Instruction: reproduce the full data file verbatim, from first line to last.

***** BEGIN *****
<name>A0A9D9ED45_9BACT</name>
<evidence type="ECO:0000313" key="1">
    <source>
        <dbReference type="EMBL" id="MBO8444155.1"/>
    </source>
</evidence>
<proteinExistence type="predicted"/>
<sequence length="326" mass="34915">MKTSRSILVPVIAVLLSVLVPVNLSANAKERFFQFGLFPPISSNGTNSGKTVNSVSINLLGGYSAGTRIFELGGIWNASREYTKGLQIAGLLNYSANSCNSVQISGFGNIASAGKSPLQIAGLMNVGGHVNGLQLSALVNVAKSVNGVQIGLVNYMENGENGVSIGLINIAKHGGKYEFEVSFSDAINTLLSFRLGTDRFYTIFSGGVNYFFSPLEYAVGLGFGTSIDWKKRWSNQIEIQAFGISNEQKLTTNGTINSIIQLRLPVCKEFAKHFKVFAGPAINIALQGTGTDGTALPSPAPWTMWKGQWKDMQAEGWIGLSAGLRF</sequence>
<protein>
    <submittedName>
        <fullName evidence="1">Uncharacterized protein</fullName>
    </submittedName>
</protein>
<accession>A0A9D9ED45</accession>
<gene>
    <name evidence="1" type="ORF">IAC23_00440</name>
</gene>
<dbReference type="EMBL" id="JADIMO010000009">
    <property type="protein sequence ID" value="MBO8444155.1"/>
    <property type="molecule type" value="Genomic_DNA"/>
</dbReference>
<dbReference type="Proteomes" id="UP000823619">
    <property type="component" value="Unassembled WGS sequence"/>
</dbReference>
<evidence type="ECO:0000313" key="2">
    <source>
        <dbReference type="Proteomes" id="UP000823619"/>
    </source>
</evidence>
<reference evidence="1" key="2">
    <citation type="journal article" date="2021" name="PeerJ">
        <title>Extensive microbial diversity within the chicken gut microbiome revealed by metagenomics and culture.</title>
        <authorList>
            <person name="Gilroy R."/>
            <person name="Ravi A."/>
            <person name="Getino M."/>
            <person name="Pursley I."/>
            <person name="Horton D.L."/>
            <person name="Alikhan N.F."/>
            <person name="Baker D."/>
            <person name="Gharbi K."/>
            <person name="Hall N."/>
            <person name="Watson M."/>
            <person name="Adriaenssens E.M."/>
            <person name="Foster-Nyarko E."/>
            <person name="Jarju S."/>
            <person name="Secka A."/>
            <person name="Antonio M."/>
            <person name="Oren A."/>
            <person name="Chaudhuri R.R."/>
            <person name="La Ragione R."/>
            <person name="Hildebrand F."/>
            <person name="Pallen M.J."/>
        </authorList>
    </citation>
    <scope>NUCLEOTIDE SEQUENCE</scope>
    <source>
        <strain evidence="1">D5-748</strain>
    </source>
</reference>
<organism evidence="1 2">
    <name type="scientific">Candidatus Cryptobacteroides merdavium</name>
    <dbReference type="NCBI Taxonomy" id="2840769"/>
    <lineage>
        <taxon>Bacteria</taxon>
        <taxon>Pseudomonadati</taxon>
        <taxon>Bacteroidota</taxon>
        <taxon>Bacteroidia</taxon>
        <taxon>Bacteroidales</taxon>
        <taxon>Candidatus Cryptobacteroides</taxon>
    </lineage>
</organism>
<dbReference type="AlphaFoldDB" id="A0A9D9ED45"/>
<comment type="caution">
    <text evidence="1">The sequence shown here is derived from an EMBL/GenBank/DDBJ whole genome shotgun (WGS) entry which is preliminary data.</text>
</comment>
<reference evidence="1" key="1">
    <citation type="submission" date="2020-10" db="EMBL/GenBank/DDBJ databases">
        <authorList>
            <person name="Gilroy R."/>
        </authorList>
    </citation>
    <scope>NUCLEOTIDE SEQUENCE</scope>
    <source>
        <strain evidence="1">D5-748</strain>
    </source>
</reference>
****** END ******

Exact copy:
<name>A0A9D9ED45_9BACT</name>
<evidence type="ECO:0000313" key="1">
    <source>
        <dbReference type="EMBL" id="MBO8444155.1"/>
    </source>
</evidence>
<proteinExistence type="predicted"/>
<sequence length="326" mass="34915">MKTSRSILVPVIAVLLSVLVPVNLSANAKERFFQFGLFPPISSNGTNSGKTVNSVSINLLGGYSAGTRIFELGGIWNASREYTKGLQIAGLLNYSANSCNSVQISGFGNIASAGKSPLQIAGLMNVGGHVNGLQLSALVNVAKSVNGVQIGLVNYMENGENGVSIGLINIAKHGGKYEFEVSFSDAINTLLSFRLGTDRFYTIFSGGVNYFFSPLEYAVGLGFGTSIDWKKRWSNQIEIQAFGISNEQKLTTNGTINSIIQLRLPVCKEFAKHFKVFAGPAINIALQGTGTDGTALPSPAPWTMWKGQWKDMQAEGWIGLSAGLRF</sequence>
<protein>
    <submittedName>
        <fullName evidence="1">Uncharacterized protein</fullName>
    </submittedName>
</protein>
<accession>A0A9D9ED45</accession>
<gene>
    <name evidence="1" type="ORF">IAC23_00440</name>
</gene>
<dbReference type="EMBL" id="JADIMO010000009">
    <property type="protein sequence ID" value="MBO8444155.1"/>
    <property type="molecule type" value="Genomic_DNA"/>
</dbReference>
<dbReference type="Proteomes" id="UP000823619">
    <property type="component" value="Unassembled WGS sequence"/>
</dbReference>
<evidence type="ECO:0000313" key="2">
    <source>
        <dbReference type="Proteomes" id="UP000823619"/>
    </source>
</evidence>
<reference evidence="1" key="2">
    <citation type="journal article" date="2021" name="PeerJ">
        <title>Extensive microbial diversity within the chicken gut microbiome revealed by metagenomics and culture.</title>
        <authorList>
            <person name="Gilroy R."/>
            <person name="Ravi A."/>
            <person name="Getino M."/>
            <person name="Pursley I."/>
            <person name="Horton D.L."/>
            <person name="Alikhan N.F."/>
            <person name="Baker D."/>
            <person name="Gharbi K."/>
            <person name="Hall N."/>
            <person name="Watson M."/>
            <person name="Adriaenssens E.M."/>
            <person name="Foster-Nyarko E."/>
            <person name="Jarju S."/>
            <person name="Secka A."/>
            <person name="Antonio M."/>
            <person name="Oren A."/>
            <person name="Chaudhuri R.R."/>
            <person name="La Ragione R."/>
            <person name="Hildebrand F."/>
            <person name="Pallen M.J."/>
        </authorList>
    </citation>
    <scope>NUCLEOTIDE SEQUENCE</scope>
    <source>
        <strain evidence="1">D5-748</strain>
    </source>
</reference>
<organism evidence="1 2">
    <name type="scientific">Candidatus Cryptobacteroides merdavium</name>
    <dbReference type="NCBI Taxonomy" id="2840769"/>
    <lineage>
        <taxon>Bacteria</taxon>
        <taxon>Pseudomonadati</taxon>
        <taxon>Bacteroidota</taxon>
        <taxon>Bacteroidia</taxon>
        <taxon>Bacteroidales</taxon>
        <taxon>Candidatus Cryptobacteroides</taxon>
    </lineage>
</organism>
<dbReference type="AlphaFoldDB" id="A0A9D9ED45"/>
<comment type="caution">
    <text evidence="1">The sequence shown here is derived from an EMBL/GenBank/DDBJ whole genome shotgun (WGS) entry which is preliminary data.</text>
</comment>
<reference evidence="1" key="1">
    <citation type="submission" date="2020-10" db="EMBL/GenBank/DDBJ databases">
        <authorList>
            <person name="Gilroy R."/>
        </authorList>
    </citation>
    <scope>NUCLEOTIDE SEQUENCE</scope>
    <source>
        <strain evidence="1">D5-748</strain>
    </source>
</reference>